Over the past half-decade, you've probably spent north of seven figures on multiple business intelligence and analytics projects, looking to drive better, deeper insights into your business, increase market share, and grow your bottom line. Do you feel like you've gotten a decent return on your investments so far? Are you getting the answers you need from all those analytics capabilities you've deployed? Chances are, you had to say no to one or both of those questions. If you did, you're in data debt.
Data debt is the practice—if you can call it that—of implementing short term, segmented, analytics/BI solutions to solve specific, or departmental problems, without integrating them (purposefully or not) into your overall business and IT strategy. It's that gap between the cost of implementation and the actual return on investment (ROI). I call it debt because it's money you've invested unwisely, and you'll have to "pay back" at some point—whether it's through fixing the problems you've created or with something more ominous: your career.
I know you have an analytics/BI strategy. But do you abide by it all—or even most—of the time? You're not alone if you say no. Many companies get caught up in the "me too" syndrome and give their squeakiest wheels the most grease. Don't do that. All you're doing is proliferating analytics/BI anarchy and acquiring more data debt. Instead take a step back and look at what the problem might really be, how you can fix and/or avoid incurring data debt, and what the long-term consequences of your decisions could be.
Here's how you can begin to close the data debt gap and start earning better return on your analytics/BI investments:
Figure out where your problems lie. Assess the current state of your analytics/BI capabilities. Do you need all of them? Can systems be combined? Which systems are being used and which ones are—or worse—have been supplanted by unintegrated databases or spreadsheets? Which systems are providing you with the most reliable "version of the truth" about the questions your analysts are asking?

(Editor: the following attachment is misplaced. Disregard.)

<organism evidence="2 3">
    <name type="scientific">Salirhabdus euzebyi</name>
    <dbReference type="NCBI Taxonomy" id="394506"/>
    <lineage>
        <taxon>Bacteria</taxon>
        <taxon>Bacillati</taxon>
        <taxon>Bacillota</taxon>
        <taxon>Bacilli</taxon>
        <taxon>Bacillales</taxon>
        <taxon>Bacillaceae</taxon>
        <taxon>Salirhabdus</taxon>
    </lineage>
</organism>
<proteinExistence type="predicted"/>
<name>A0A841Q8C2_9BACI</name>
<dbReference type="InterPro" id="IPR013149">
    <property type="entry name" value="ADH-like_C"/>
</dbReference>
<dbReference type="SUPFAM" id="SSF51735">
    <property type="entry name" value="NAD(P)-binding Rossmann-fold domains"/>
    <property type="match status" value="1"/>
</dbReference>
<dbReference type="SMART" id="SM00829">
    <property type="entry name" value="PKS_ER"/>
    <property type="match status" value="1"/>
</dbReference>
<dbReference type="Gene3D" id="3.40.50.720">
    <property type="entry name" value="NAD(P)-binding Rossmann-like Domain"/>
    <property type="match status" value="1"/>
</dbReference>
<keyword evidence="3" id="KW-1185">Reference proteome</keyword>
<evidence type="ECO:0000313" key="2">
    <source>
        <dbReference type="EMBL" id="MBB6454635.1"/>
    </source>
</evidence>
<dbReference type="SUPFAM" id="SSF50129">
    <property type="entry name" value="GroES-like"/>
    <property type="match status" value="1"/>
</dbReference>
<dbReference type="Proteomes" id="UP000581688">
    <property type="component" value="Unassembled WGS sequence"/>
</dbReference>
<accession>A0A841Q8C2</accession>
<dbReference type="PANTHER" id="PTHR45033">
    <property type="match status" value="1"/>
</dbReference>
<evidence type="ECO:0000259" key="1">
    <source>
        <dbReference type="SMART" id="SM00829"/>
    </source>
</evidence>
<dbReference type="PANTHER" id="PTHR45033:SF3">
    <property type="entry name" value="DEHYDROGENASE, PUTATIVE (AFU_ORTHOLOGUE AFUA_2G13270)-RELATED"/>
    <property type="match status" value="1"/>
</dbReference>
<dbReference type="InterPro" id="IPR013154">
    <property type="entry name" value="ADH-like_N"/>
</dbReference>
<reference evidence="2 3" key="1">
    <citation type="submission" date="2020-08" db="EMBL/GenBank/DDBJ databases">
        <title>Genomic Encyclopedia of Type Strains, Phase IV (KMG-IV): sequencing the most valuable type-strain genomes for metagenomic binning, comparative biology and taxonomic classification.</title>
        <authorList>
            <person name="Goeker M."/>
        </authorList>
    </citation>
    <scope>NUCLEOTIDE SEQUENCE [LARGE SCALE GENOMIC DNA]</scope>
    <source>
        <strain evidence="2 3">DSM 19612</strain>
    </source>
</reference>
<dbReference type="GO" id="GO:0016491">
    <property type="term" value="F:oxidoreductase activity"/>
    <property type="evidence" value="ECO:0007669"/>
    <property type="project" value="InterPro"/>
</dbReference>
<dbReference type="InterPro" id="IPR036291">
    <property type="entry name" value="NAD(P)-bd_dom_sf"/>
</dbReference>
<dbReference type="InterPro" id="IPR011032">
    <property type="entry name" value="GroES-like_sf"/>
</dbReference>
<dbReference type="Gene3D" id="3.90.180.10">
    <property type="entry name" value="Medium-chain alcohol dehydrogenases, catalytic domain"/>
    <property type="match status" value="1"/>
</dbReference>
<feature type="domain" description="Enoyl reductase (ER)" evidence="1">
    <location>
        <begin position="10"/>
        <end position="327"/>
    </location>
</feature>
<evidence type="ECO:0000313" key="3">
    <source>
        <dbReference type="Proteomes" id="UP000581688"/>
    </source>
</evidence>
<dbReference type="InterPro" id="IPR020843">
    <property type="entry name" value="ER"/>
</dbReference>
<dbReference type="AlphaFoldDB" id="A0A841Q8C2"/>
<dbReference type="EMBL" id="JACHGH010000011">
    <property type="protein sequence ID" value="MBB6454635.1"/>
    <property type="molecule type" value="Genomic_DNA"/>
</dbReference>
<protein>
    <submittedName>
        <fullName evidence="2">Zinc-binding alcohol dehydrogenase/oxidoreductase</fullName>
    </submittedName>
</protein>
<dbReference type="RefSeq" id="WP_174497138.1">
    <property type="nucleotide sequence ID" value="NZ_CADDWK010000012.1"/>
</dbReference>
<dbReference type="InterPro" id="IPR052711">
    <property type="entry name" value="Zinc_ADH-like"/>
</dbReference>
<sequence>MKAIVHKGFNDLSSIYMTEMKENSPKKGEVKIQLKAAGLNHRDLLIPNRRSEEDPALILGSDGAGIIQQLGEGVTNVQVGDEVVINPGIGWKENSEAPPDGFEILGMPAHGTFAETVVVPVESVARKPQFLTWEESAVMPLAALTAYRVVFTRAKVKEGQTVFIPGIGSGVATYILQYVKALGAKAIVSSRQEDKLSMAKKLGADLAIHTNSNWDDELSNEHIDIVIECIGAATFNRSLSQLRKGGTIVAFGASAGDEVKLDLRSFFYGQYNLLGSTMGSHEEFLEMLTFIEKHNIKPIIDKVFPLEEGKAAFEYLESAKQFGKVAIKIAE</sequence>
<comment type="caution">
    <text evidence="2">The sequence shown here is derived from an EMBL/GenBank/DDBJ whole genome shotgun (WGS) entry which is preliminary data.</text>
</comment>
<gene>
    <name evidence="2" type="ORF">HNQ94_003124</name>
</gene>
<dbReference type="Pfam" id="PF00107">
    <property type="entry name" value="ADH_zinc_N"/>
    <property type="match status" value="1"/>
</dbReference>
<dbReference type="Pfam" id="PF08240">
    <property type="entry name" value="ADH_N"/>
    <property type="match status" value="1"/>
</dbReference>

Get reacquainted with your analytics/BI strategy and fix it if necessary. Assess your current analytics/BI strategy objectively with nothing held sacred; anything should be up for debate. Then, tweak it or reformulated it entirely to meet the needs of your business users. It's critical here to get the input of business users on the strategy. As the saying goes, analytics/BI should be business led and technology fed. Also, look toward the future. Technology changes rapidly. Your strategy should be flexible enough to accommodate those changes.
Be a good, but stern, cop. Stay true to your analytics/BI strategy. Learn to say no—i.e., stop building customized solutions if they don't fit the strategy. This doesn't mean that you can't look for quick wins—those are critical to proving success and maintaining momentum. What it does mean is that if a project doesn't fit your strategy—or if it's the answer to an isolated problem—do some serious thinking about whether to implement it. Typically, you'll be able to tweak a system that's already in place to fit your needs. If not, do the math and make sure that you'll get the answers you want for the price you have to pay.
Rely on an old friend: data stewardship. When no one owns data, it tends toward anarchy. As technology has changed and data has become more unstructured, data stewardship and governance have taken a back seat to a "just get it loaded and read" mentality. This creates a mess that lowers ROI. To fix the data mess, make sure there are data owners who are responsible for the quality of the data, and implement a data governance program to put data-quality standards in place. That way, no matter the technology, you can ensure that your data is clean, and your answers are clear.
If you're in data debt—and most organizations are, to some extent—it won't be easy to climb out, but you really have no choice.
If your analytics/BI systems become bottomless money-pits that consume your organization's human resources, time, and intellectual capital, the payback is usually pretty high. You can avoid data debt—or greatly reduce it—by figuring out what your problems are, being a good steward of your resources, and building a sound, flexible strategy to help you avoid future mistakes.